Nov 5, 2009, 3:08 PM
Once more, Muslims in The Gambia have joined the rest of the Ummah to observe the feast of Edul-ul-Adha locally known as Tobaski, but not without controversy.
It has been reliably gathered by this paper, through our reporters who went across the country to join their families in observing the day, that while some people in the Greater Banjul area and some provincial towns prayed on Sunday, the majority of Muslims in the country observed the day on Monday.
Sadly, this tends to show the disunity among the people of the country’s major religion.
To put to an end this kind of controversies would require a high sense of tolerance and exercise of maturity and respect for one another.
Despite the call from the Gambia Supreme Islamic Council for people to pray on Sunday, most people gave a deaf ear to the call.
The question that one would love to have answered is: Why is it that people ignored the council’s call?
It is either the council or the people who are not on the right path.
One thing for certain is that if the council does not engage the imams and scholars across the country constructively during the sighting of the moon, then this kind of controversy would continue, no matter what measures are taken and by whomever.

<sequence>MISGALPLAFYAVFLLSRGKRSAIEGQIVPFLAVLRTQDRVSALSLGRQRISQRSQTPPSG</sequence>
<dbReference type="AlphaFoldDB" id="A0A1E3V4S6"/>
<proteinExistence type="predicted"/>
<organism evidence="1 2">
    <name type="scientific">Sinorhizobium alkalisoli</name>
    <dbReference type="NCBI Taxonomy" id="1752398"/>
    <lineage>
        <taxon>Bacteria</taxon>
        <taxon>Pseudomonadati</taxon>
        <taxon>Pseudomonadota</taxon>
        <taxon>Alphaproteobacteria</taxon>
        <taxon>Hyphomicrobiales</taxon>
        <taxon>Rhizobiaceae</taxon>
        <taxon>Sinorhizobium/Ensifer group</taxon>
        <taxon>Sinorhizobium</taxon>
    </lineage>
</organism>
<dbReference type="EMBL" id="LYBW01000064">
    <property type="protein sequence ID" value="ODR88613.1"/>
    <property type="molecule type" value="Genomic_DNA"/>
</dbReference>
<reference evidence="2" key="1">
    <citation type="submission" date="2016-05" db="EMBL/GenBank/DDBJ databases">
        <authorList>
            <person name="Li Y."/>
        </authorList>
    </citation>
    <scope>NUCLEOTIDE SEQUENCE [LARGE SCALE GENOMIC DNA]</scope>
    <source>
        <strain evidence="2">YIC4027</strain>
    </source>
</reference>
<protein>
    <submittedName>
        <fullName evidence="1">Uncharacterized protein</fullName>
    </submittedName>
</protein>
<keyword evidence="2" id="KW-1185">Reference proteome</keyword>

This is a religious matter, and any attempt aimed at resolving it must be based on our shared values of tolerance and respect in accordance with Islamic norms.
The worst thing is, we have learned, in some communities the Tobaski prayers were observed both on Sunday and Monday.
It has been said by some, by way of explanation, that the Gambia Supreme Islamic Council was also too late in their announcement, and while others feel like, perhaps, something might have gone wrong somewhere and, therefore, they would not be part of it.
In a small country like The Gambia, it is very easy for people to pray on the same day, as used to be the case some years ago.
However, for this to happen, the council must win the confidence of the people or follow the people.
The issue of praying on two separate days is creating more problems for people, especially civil servants who, for instance, when they prayed on Monday might not be able to report for work the following day.
We believe something seriously needs to be done to address the issue, by handling the matter with fear of God in our hearts.